From the 19990s on, the New York divorce coercion gang was involved in the kidnapping and torture of Jewish Husbands in New York City and New Jersey for the purpose of forcing them to grant gittin (religious divorces) to their wives. they were finally apprehended on October 9, 2013, in connection with a foiled kidnapping plot.

According to a 2003 Democratic Violence Report in Colorado, out of a survey of 189 incidents, most people (usually white females) are taken from their homes or residence by a present or former spouse or significant other. They are usually taken by force, not by weapon, and usually the victims are not injured when they are freed.

In 2009, Phoenix, Arizona reported over 300 cases of kidnapping, although subsequent investigation found that the Phoenix police falsified data. “Phoenix Kidnappings: Uncovering the Truth”. Achieved from the original on 2012-04-13. If true, this would have been the highest rate of any U.S. city and second in the world only to Mexico City. A rise in kidnappings in the Southwestern United States in general has been attributed to misclassification by local police, lack of a unified standard, desire for Federal grants, or the Mexican Drug War.

In 2010, the United States was ranked sixth in the world (by absolute numbers, not per capita) for kidnapping from ransom, according to the available statistics (after Colombia, Italy, Lebanon, Peru, and the Philippines).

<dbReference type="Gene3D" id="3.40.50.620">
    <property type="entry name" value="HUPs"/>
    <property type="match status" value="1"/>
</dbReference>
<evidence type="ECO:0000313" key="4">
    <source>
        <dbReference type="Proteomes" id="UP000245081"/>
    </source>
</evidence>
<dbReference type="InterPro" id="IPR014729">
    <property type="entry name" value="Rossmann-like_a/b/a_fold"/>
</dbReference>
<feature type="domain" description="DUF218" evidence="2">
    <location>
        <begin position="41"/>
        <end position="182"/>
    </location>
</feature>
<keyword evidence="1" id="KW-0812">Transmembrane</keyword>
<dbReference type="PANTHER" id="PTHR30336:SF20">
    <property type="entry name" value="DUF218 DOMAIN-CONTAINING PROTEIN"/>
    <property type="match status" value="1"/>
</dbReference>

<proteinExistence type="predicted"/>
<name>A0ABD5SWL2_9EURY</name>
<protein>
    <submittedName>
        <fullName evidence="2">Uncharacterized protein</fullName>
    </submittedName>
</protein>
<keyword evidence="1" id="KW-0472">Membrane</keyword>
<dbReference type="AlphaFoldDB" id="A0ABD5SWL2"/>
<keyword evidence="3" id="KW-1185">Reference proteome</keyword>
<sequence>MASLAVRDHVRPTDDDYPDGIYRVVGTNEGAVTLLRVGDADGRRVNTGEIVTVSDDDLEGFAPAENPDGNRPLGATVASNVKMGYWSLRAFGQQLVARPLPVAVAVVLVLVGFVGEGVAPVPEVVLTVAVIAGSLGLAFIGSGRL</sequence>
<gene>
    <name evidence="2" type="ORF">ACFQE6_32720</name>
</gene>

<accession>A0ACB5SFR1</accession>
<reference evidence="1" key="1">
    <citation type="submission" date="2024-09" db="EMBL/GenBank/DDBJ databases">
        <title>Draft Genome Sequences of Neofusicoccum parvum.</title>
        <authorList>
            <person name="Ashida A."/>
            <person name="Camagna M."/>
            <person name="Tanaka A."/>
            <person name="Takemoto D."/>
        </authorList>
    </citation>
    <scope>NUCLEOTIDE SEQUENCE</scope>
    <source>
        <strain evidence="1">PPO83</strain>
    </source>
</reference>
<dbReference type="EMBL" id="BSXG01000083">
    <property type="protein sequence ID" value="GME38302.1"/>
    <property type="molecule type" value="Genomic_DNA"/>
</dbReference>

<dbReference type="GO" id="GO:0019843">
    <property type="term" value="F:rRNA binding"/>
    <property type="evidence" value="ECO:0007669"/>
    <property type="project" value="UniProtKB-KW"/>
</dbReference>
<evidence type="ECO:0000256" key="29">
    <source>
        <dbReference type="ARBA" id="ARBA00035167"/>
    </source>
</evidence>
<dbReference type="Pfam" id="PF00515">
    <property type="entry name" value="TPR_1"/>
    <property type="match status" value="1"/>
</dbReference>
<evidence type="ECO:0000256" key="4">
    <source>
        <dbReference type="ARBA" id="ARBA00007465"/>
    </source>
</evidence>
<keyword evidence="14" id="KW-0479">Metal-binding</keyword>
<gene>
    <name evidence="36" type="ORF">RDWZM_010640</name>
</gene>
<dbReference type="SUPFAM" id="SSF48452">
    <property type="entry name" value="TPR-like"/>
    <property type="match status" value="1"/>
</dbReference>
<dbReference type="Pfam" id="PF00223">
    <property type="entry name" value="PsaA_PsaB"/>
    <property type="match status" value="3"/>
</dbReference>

In 2009, the Los Angeles Times named Phoenix, Arizona, as America’s kidnapping capital, reporting that every year hundreds of ransom kidnappings occur there, virtually all within the underworld associated with human and drug smuggling from Mexico, and often done as a way of collecting unpaid debts. However, a later audit by the U.S. Department of Justice Inspector General found only 59 federally reported kidnappings in 2008, compared to the over 300 claimed on grant applications.

During the year 1999 in the United States, 203,900 children were reported as the victims of family abductions and 58,200 of non-family abductions. However, only 115 were the result of stereotypical” kidnaps (by someone unknown or of slight acquaintance to the child, held permanently or for ransom).

Kidnapping statistics of countries

Kidnapping for ransom is a common occurrence in various parts of the world today, and certain cities and countries are often described as the “kidnapping capital of the world”. In 2018 the UN found Pakistan and England had the highest amount of kidnappings while New Zealand had the highest rate among the 70 countries for which data is available.

As of 2007, that title belonged to Iraq with possibly 1,500 foreigners kidnapped. In 2004, it was Mexico, and in 2001, it was Colombia.
Statistics are harder to come by. Reports suggest a world total of 12,500-25,too per year with 3,600 per year in Colombia and 3,000 per year in Mexico around the year 2000.

However, by 2016, the number of kidnappings in Colombia had declined to 205 and it continues to decline. Mexican numbers are hard to confirm because of fears of police involvement in kidnapping. Kidnapping seems to flourish particularly in fragile states and conflict countries, as politically motivated militias, organized crime and the drug mafia fill the vacuum left by government.

I’m not surprised Nigeria wasn’t recorded because you can’t count devil while listing sinners.

Pirates

Kidnapping on the high seas in connection with piracy has been increasing. It was reported that 661 crewmembers were taken hostage and 12 kidnapped in the first nine months of 2009. The IMB Piracy Reporting Centre recorded that 141 crew members were taken hostage and 83 were kidnapped in 2018.